Some things to do in the garden….all year round !
Theses videos are brought to you from the delightful people at English Garden Magazine English Garden
Some things to do in the garden….all year round !
Theses videos are brought to you from the delightful people at English Garden Magazine English Garden
The single biggest improvement you can make is to plant more rich-green evergreens with high-gloss leaves. These shine out like a beacon in winter light and radiate warmth just when we gardeners need it most. You can use them informally by planting evergreen shrubs, or you can topiarise yew and box. Tightly-clipped evergreens, such as yew and box, will add formal structure as well as warmth. They look particularly stylish in town gardens.
Box (Buxus sempervirens ‘Suffruticosa’) can be clipped into any shape due to its small leaves. Spirals, cones, balls and squares are more traditional. But I have a handsome cockerel and a hen! The traditional time to clip box is early June, after the frosts have ceased. If the shape needs more honing, give it a second light trim in late August. Yew is clipped in August and is a much larger plant suitable for hedges or larger single specimens
Both are best grown in the ground and both will benefit from a controlled release fertiliser used in the growing season – between April and September. You can containerise box. But it will need regular watering and a fortnightly nitrogen-rich feed to keep the foliage a rich green.
Some evergreens will also provide winter fragrant flower as well as good leaf and the best of all is Sarcococca confusa. This oriental, small shrub has rich-green pointed leaves and ivory white flowers which are little more than collections of stamens. But they belt out a powerful scent which will fragrance a wide area so use it close to gates, doorways and paths. This shrub is also very happy in a container.
There are lots of skimmias that you could use too, but the star performer is Skimmia x confusa ‘Kew Green’ -a small laurel-like shrub which produces sweetly fragrant cream flowers in spring. Skimmias are tremendous garden value, because they produce their buds in the previous summer. ‘Kew Green’ has triangular heads consisting of hundreds of lime-green buds suffused in rhubarb pink. These are every bit as decorative as the flowers and they give a long season of interest before the flowers open. Some female skimmias also berry well and the best is S. japonica ‘Nymans’.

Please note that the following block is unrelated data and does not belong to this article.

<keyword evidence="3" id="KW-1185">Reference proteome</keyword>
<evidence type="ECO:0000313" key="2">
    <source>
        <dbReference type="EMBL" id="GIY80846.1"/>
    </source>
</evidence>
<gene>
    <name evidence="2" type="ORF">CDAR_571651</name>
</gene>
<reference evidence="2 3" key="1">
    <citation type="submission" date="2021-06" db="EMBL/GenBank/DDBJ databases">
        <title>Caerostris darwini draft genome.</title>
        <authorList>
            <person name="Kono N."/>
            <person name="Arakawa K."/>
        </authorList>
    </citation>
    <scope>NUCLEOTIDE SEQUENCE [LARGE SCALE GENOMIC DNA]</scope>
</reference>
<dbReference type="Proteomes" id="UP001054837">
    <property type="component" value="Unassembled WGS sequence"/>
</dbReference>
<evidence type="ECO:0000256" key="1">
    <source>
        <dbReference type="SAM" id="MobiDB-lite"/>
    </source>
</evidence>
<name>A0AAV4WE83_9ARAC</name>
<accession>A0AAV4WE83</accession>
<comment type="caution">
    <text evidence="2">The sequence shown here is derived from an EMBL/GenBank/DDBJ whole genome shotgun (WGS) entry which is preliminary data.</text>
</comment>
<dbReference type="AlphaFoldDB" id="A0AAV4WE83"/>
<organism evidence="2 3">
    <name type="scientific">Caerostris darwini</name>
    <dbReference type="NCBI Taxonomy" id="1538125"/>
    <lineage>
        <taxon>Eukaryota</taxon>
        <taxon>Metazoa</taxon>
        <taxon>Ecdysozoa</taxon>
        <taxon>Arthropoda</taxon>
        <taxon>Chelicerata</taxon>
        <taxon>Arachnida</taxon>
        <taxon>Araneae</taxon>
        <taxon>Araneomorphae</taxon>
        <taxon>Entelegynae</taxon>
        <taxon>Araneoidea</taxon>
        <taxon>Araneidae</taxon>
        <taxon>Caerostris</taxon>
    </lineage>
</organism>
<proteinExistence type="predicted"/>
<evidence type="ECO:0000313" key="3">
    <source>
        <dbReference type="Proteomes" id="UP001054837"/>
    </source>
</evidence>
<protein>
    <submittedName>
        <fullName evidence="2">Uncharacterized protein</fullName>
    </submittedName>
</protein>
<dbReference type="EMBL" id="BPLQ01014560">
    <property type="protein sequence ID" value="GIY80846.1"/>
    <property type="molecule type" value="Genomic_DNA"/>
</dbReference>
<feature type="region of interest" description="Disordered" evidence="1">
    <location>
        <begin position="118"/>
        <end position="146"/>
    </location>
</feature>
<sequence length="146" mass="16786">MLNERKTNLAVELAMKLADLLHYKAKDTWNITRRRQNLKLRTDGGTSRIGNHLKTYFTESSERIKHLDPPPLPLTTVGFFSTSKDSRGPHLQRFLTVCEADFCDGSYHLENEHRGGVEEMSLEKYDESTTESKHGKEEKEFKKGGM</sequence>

If you need a larger winter-flowering evergreen for the edge of a garden, forms of Viburnum tinus are ideal. They have the added advantage of being able to grow happily in deep shade. Although the clusters of flowers aren’t fragrant the combination of pink bud against white flower is delicately pretty in winter light. ‘Eve Price’ is the most compact and colourful – the dark, almost-red buds frame pink flowers. ‘Gwenllian’ is larger (up to 10 ft or 3 metres) with paler blush-white flowers.
You can also explore hollies, eleagnus, aucubas, choisya, osmanthus and photinia. But opt rich-green leaved varieties rather than the golden variegated ones if you want to get the ‘winter warmer’ effect.
Even though it’s wintertime I am still on the lookout to improve things in the garden and as usual at little or no cost. I visited a local garden centre and bought some supplies and saw four plants I need of care and attention so I parted with a small sum and took Home a Coprosma ‘Lemon and Lime’,two Olearia Moondances and a Erica lusitanica Sheffield Park.
I know it’s not really the time to plant but I love to put my gardening skills and knowledge to the test and hopefully they will brighten up a drab unappealing part of the garden.
They’re all evergreen so I’m hoping they’ll flourish on the sunny side of the garden. Once I’d got them home I positioned the where I wanted them got out the fork and trowel and dug the holes.
The wintery sun was out by then and once I’d added some fish,blood and bone and some fresh compost and watered them in the job was done.
Another year has come and nearly gone and I find myself contemplating a more or less satisfying year. 2017 has been the year I succumbed to the gardening bug and seemed to be buy plants regularly and brightening up our garden. Unfortunately naturism took a back seat but hopefully this will return in 2018.
February was fairly mild and on some days it was even warm enough to venture out into the garden to fill up the bird feeders clothes free.
March saw renovations in the garden and removal of all the chicken wire keeping all the wildlife out of the garden installed by the previous tenants who had dogs.
April saw more planting and buying once more from the value for money supermarkets such as Morrisons and Aldi’s rather than the more expensive garden centres.
During May I added portable greenhouse and new water Butt which help greatly with the water bill. Thankfully the whole kit was just £19.99 and it has the option to hook up several alongside.
June saw all my bulbs growing and coming into bloom. Lilies and the hanging basket being the pick. The weather was also getting hotter to so it was good to get more time to get naked in the garden and get all those difficult jobs done without getting to hot and without having the restriction of clothing.